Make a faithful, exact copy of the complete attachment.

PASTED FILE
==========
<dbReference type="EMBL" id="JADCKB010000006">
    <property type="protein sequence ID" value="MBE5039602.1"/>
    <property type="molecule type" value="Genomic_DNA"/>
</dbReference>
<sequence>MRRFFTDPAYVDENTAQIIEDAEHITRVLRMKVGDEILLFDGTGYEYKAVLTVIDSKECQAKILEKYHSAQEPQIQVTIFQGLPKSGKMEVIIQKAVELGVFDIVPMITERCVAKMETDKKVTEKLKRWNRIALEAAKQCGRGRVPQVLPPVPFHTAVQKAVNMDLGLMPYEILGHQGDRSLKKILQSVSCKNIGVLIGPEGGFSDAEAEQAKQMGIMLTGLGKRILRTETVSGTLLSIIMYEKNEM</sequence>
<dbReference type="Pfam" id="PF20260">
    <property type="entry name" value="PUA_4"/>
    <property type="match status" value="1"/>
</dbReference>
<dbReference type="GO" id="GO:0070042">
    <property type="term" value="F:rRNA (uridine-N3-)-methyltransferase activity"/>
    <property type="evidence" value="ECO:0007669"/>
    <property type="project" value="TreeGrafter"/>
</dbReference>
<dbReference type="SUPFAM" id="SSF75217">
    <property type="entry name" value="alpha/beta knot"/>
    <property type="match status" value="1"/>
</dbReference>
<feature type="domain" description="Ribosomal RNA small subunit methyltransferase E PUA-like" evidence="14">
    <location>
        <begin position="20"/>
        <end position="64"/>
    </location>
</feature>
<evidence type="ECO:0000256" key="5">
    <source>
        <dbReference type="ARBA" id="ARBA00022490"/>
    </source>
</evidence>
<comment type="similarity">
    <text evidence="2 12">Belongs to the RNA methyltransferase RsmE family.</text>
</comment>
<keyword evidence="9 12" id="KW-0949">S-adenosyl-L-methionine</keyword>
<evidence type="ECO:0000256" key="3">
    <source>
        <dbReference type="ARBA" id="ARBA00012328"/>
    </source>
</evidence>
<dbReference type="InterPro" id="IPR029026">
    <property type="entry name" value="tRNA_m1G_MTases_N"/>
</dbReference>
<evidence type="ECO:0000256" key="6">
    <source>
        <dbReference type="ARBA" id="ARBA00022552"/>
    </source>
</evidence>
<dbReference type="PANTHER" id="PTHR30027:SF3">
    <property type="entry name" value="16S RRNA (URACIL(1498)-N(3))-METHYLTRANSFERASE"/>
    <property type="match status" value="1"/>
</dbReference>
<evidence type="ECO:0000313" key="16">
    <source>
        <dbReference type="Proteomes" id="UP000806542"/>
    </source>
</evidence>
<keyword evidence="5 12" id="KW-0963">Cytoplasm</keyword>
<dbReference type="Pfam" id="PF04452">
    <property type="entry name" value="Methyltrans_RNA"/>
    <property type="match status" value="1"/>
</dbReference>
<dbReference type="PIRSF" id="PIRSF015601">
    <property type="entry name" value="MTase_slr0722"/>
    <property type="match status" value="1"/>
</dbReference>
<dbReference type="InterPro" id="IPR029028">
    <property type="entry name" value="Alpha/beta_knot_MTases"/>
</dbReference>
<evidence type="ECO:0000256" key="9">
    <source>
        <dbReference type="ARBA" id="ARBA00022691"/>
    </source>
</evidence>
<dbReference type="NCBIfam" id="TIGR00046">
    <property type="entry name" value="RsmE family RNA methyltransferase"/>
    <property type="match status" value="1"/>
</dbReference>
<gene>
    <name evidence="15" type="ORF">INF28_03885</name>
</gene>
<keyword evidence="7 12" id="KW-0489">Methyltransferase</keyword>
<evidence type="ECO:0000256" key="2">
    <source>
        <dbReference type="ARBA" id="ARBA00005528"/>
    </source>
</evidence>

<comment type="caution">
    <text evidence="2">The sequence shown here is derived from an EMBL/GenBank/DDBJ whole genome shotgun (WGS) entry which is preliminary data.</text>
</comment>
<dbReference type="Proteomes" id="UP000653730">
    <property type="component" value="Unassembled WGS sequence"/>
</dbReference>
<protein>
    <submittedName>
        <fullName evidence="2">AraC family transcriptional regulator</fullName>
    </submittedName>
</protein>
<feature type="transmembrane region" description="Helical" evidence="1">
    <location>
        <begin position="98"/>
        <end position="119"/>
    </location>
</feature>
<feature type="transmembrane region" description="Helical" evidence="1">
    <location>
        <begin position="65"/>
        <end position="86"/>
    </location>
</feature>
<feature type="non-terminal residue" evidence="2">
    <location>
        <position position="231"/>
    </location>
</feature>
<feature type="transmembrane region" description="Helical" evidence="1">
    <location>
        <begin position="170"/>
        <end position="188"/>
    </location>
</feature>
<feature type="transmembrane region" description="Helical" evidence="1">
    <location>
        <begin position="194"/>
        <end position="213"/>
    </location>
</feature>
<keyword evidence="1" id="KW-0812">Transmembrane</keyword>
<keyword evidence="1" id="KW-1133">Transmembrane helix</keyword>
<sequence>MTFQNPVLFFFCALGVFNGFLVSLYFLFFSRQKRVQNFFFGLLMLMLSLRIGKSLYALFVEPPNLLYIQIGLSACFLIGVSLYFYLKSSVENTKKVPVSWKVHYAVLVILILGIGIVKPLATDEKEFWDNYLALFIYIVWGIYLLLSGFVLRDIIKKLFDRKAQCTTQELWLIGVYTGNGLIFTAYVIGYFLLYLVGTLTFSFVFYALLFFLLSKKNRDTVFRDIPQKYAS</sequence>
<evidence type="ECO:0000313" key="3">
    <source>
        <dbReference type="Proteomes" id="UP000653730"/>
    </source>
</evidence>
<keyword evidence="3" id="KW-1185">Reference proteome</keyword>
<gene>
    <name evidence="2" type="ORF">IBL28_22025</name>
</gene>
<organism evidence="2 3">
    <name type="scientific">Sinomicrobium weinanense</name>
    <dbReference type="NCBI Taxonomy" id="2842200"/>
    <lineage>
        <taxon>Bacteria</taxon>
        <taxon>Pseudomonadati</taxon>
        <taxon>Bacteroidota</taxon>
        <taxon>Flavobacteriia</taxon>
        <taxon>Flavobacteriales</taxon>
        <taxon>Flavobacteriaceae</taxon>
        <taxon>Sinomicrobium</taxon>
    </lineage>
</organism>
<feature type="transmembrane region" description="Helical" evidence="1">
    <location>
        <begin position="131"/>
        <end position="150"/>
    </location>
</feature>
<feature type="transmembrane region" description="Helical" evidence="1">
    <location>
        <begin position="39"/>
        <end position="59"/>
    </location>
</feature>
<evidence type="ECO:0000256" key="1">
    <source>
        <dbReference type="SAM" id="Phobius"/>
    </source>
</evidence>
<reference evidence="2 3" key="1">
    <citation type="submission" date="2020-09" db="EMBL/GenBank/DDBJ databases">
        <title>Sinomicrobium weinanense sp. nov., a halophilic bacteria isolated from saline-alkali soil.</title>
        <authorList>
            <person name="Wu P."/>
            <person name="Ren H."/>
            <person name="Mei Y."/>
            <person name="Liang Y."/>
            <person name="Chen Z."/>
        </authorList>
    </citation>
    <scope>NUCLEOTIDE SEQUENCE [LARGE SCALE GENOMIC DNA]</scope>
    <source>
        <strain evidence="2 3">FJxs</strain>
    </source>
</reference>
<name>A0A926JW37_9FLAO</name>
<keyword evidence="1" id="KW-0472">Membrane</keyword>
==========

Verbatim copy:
<dbReference type="EMBL" id="JADCKB010000006">
    <property type="protein sequence ID" value="MBE5039602.1"/>
    <property type="molecule type" value="Genomic_DNA"/>
</dbReference>
<sequence>MRRFFTDPAYVDENTAQIIEDAEHITRVLRMKVGDEILLFDGTGYEYKAVLTVIDSKECQAKILEKYHSAQEPQIQVTIFQGLPKSGKMEVIIQKAVELGVFDIVPMITERCVAKMETDKKVTEKLKRWNRIALEAAKQCGRGRVPQVLPPVPFHTAVQKAVNMDLGLMPYEILGHQGDRSLKKILQSVSCKNIGVLIGPEGGFSDAEAEQAKQMGIMLTGLGKRILRTETVSGTLLSIIMYEKNEM</sequence>
<dbReference type="Pfam" id="PF20260">
    <property type="entry name" value="PUA_4"/>
    <property type="match status" value="1"/>
</dbReference>
<dbReference type="GO" id="GO:0070042">
    <property type="term" value="F:rRNA (uridine-N3-)-methyltransferase activity"/>
    <property type="evidence" value="ECO:0007669"/>
    <property type="project" value="TreeGrafter"/>
</dbReference>
<dbReference type="SUPFAM" id="SSF75217">
    <property type="entry name" value="alpha/beta knot"/>
    <property type="match status" value="1"/>
</dbReference>
<feature type="domain" description="Ribosomal RNA small subunit methyltransferase E PUA-like" evidence="14">
    <location>
        <begin position="20"/>
        <end position="64"/>
    </location>
</feature>
<evidence type="ECO:0000256" key="5">
    <source>
        <dbReference type="ARBA" id="ARBA00022490"/>
    </source>
</evidence>
<comment type="similarity">
    <text evidence="2 12">Belongs to the RNA methyltransferase RsmE family.</text>
</comment>
<keyword evidence="9 12" id="KW-0949">S-adenosyl-L-methionine</keyword>
<evidence type="ECO:0000256" key="3">
    <source>
        <dbReference type="ARBA" id="ARBA00012328"/>
    </source>
</evidence>
<dbReference type="InterPro" id="IPR029026">
    <property type="entry name" value="tRNA_m1G_MTases_N"/>
</dbReference>
<evidence type="ECO:0000256" key="6">
    <source>
        <dbReference type="ARBA" id="ARBA00022552"/>
    </source>
</evidence>
<dbReference type="PANTHER" id="PTHR30027:SF3">
    <property type="entry name" value="16S RRNA (URACIL(1498)-N(3))-METHYLTRANSFERASE"/>
    <property type="match status" value="1"/>
</dbReference>
<evidence type="ECO:0000313" key="16">
    <source>
        <dbReference type="Proteomes" id="UP000806542"/>
    </source>
</evidence>
<keyword evidence="5 12" id="KW-0963">Cytoplasm</keyword>
<dbReference type="Pfam" id="PF04452">
    <property type="entry name" value="Methyltrans_RNA"/>
    <property type="match status" value="1"/>
</dbReference>
<dbReference type="PIRSF" id="PIRSF015601">
    <property type="entry name" value="MTase_slr0722"/>
    <property type="match status" value="1"/>
</dbReference>
<dbReference type="InterPro" id="IPR029028">
    <property type="entry name" value="Alpha/beta_knot_MTases"/>
</dbReference>
<evidence type="ECO:0000256" key="9">
    <source>
        <dbReference type="ARBA" id="ARBA00022691"/>
    </source>
</evidence>
<dbReference type="NCBIfam" id="TIGR00046">
    <property type="entry name" value="RsmE family RNA methyltransferase"/>
    <property type="match status" value="1"/>
</dbReference>
<gene>
    <name evidence="15" type="ORF">INF28_03885</name>
</gene>
<keyword evidence="7 12" id="KW-0489">Methyltransferase</keyword>
<evidence type="ECO:0000256" key="2">
    <source>
        <dbReference type="ARBA" id="ARBA00005528"/>
    </source>
</evidence>

<comment type="caution">
    <text evidence="2">The sequence shown here is derived from an EMBL/GenBank/DDBJ whole genome shotgun (WGS) entry which is preliminary data.</text>
</comment>
<dbReference type="Proteomes" id="UP000653730">
    <property type="component" value="Unassembled WGS sequence"/>
</dbReference>
<protein>
    <submittedName>
        <fullName evidence="2">AraC family transcriptional regulator</fullName>
    </submittedName>
</protein>
<feature type="transmembrane region" description="Helical" evidence="1">
    <location>
        <begin position="98"/>
        <end position="119"/>
    </location>
</feature>
<feature type="transmembrane region" description="Helical" evidence="1">
    <location>
        <begin position="65"/>
        <end position="86"/>
    </location>
</feature>
<feature type="non-terminal residue" evidence="2">
    <location>
        <position position="231"/>
    </location>
</feature>
<feature type="transmembrane region" description="Helical" evidence="1">
    <location>
        <begin position="170"/>
        <end position="188"/>
    </location>
</feature>
<feature type="transmembrane region" description="Helical" evidence="1">
    <location>
        <begin position="194"/>
        <end position="213"/>
    </location>
</feature>
<keyword evidence="1" id="KW-0812">Transmembrane</keyword>
<keyword evidence="1" id="KW-1133">Transmembrane helix</keyword>
<sequence>MTFQNPVLFFFCALGVFNGFLVSLYFLFFSRQKRVQNFFFGLLMLMLSLRIGKSLYALFVEPPNLLYIQIGLSACFLIGVSLYFYLKSSVENTKKVPVSWKVHYAVLVILILGIGIVKPLATDEKEFWDNYLALFIYIVWGIYLLLSGFVLRDIIKKLFDRKAQCTTQELWLIGVYTGNGLIFTAYVIGYFLLYLVGTLTFSFVFYALLFFLLSKKNRDTVFRDIPQKYAS</sequence>
<evidence type="ECO:0000313" key="3">
    <source>
        <dbReference type="Proteomes" id="UP000653730"/>
    </source>
</evidence>
<keyword evidence="3" id="KW-1185">Reference proteome</keyword>
<gene>
    <name evidence="2" type="ORF">IBL28_22025</name>
</gene>
<organism evidence="2 3">
    <name type="scientific">Sinomicrobium weinanense</name>
    <dbReference type="NCBI Taxonomy" id="2842200"/>
    <lineage>
        <taxon>Bacteria</taxon>
        <taxon>Pseudomonadati</taxon>
        <taxon>Bacteroidota</taxon>
        <taxon>Flavobacteriia</taxon>
        <taxon>Flavobacteriales</taxon>
        <taxon>Flavobacteriaceae</taxon>
        <taxon>Sinomicrobium</taxon>
    </lineage>
</organism>
<feature type="transmembrane region" description="Helical" evidence="1">
    <location>
        <begin position="131"/>
        <end position="150"/>
    </location>
</feature>
<feature type="transmembrane region" description="Helical" evidence="1">
    <location>
        <begin position="39"/>
        <end position="59"/>
    </location>
</feature>
<evidence type="ECO:0000256" key="1">
    <source>
        <dbReference type="SAM" id="Phobius"/>
    </source>
</evidence>
<reference evidence="2 3" key="1">
    <citation type="submission" date="2020-09" db="EMBL/GenBank/DDBJ databases">
        <title>Sinomicrobium weinanense sp. nov., a halophilic bacteria isolated from saline-alkali soil.</title>
        <authorList>
            <person name="Wu P."/>
            <person name="Ren H."/>
            <person name="Mei Y."/>
            <person name="Liang Y."/>
            <person name="Chen Z."/>
        </authorList>
    </citation>
    <scope>NUCLEOTIDE SEQUENCE [LARGE SCALE GENOMIC DNA]</scope>
    <source>
        <strain evidence="2 3">FJxs</strain>
    </source>
</reference>
<name>A0A926JW37_9FLAO</name>
<keyword evidence="1" id="KW-0472">Membrane</keyword>